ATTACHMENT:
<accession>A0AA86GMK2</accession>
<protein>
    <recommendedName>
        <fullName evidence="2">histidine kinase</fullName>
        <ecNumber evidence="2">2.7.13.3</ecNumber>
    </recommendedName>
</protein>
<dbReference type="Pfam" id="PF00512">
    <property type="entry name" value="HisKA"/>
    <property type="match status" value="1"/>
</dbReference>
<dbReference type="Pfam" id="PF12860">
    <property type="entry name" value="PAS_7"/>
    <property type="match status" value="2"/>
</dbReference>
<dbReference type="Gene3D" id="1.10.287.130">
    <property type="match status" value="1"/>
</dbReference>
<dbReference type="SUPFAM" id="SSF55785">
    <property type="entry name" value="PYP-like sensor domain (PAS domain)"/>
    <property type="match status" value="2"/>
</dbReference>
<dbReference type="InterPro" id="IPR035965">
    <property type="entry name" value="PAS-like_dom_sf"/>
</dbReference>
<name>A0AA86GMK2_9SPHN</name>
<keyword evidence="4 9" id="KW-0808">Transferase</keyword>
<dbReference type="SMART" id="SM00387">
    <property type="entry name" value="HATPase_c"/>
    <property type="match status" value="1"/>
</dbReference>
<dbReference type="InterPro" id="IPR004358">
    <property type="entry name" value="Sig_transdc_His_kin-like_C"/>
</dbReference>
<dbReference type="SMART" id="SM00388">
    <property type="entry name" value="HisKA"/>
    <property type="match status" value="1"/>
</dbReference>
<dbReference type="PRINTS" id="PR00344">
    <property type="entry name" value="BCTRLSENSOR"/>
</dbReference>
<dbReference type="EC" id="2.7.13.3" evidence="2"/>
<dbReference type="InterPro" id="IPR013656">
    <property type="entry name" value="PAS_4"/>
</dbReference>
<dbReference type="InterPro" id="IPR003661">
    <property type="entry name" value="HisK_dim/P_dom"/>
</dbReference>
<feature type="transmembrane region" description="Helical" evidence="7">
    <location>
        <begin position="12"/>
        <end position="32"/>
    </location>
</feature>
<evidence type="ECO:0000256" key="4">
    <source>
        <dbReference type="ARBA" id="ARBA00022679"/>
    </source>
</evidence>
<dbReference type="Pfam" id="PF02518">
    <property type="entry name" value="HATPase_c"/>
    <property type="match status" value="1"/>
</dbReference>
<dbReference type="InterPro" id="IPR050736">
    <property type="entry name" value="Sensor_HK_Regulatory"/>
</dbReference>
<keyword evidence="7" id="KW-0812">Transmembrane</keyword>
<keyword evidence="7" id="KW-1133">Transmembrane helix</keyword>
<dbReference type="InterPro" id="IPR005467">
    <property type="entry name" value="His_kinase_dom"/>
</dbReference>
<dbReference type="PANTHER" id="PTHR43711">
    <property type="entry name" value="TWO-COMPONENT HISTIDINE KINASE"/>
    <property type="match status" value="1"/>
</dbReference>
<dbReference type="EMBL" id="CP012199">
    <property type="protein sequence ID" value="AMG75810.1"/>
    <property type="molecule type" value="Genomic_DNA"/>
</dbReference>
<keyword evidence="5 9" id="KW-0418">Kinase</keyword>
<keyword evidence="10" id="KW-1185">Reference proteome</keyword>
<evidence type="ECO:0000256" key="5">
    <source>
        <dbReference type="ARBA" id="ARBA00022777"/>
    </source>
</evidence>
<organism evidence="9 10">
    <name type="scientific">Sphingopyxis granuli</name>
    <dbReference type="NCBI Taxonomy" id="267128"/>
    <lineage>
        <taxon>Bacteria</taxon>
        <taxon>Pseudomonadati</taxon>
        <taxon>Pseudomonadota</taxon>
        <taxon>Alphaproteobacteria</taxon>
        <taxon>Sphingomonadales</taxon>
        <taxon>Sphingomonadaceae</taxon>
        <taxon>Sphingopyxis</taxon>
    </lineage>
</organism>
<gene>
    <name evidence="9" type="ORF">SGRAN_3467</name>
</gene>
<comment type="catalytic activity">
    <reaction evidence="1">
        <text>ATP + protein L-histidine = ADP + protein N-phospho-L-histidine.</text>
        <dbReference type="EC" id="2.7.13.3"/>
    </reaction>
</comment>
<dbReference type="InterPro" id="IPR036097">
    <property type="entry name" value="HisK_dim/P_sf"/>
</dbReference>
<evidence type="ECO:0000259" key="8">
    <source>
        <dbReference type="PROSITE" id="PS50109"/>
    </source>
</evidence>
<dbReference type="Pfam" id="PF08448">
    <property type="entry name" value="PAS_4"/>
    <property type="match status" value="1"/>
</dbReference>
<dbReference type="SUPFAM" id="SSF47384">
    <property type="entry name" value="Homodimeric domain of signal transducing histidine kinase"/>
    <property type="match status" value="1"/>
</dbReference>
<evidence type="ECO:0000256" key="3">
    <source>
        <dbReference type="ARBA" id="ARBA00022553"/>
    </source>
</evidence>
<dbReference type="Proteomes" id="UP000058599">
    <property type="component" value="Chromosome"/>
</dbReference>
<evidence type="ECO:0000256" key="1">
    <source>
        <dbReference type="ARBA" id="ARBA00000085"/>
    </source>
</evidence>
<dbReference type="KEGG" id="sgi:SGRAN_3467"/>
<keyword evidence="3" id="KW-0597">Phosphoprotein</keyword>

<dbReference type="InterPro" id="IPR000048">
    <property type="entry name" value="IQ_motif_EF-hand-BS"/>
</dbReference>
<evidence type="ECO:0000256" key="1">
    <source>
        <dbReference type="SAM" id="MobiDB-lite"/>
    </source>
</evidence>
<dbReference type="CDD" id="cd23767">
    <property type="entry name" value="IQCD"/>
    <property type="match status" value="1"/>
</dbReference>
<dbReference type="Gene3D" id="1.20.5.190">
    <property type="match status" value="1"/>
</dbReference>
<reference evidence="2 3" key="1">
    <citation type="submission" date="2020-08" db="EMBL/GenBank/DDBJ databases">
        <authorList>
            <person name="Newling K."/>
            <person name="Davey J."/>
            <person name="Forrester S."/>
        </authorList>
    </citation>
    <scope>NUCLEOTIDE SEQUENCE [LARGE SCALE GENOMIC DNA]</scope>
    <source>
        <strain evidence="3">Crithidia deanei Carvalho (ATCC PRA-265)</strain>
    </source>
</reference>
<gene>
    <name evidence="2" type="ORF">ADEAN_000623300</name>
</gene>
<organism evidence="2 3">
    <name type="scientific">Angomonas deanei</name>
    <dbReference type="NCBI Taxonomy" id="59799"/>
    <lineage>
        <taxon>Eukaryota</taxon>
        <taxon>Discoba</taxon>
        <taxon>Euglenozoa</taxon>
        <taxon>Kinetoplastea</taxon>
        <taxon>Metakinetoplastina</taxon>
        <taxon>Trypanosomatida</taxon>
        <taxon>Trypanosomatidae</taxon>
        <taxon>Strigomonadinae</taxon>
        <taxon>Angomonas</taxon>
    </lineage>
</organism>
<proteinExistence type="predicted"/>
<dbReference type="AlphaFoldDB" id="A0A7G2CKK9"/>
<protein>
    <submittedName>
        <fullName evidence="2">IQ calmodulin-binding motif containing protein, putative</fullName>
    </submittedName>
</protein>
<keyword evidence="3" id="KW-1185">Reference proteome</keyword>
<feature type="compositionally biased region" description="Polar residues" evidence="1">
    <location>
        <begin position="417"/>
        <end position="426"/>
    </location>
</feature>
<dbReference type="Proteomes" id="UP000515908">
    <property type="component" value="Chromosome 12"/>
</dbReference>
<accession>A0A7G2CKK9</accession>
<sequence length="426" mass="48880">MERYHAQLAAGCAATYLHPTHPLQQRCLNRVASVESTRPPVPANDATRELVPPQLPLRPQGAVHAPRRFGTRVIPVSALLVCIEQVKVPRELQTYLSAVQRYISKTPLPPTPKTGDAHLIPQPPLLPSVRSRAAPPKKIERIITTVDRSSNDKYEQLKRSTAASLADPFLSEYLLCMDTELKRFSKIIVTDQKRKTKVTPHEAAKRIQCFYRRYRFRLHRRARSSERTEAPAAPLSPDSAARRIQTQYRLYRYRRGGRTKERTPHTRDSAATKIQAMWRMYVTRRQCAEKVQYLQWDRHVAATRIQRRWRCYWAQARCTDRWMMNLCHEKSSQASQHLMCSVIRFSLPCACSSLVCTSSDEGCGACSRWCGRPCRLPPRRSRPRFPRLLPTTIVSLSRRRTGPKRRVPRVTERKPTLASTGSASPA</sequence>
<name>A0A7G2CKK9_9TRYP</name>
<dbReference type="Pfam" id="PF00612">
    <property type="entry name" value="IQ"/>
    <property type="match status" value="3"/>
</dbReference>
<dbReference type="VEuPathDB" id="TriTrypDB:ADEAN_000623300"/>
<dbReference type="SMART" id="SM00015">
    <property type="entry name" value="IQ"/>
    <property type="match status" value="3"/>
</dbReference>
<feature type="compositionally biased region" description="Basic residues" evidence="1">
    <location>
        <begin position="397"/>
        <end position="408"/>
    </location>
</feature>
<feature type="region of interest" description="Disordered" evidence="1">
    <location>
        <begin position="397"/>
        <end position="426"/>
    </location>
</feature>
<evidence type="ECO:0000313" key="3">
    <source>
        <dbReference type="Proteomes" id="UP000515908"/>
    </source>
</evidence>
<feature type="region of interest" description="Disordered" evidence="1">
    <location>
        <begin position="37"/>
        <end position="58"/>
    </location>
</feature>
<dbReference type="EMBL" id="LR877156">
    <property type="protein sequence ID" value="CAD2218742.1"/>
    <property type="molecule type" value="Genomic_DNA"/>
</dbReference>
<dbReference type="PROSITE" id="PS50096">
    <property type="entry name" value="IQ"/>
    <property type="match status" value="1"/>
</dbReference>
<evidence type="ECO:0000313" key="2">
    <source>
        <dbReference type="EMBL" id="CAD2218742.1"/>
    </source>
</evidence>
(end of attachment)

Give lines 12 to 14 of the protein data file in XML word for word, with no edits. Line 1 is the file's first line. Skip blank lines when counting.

<dbReference type="Pfam" id="PF12860">
    <property type="entry name" value="PAS_7"/>
    <property type="match status" value="2"/>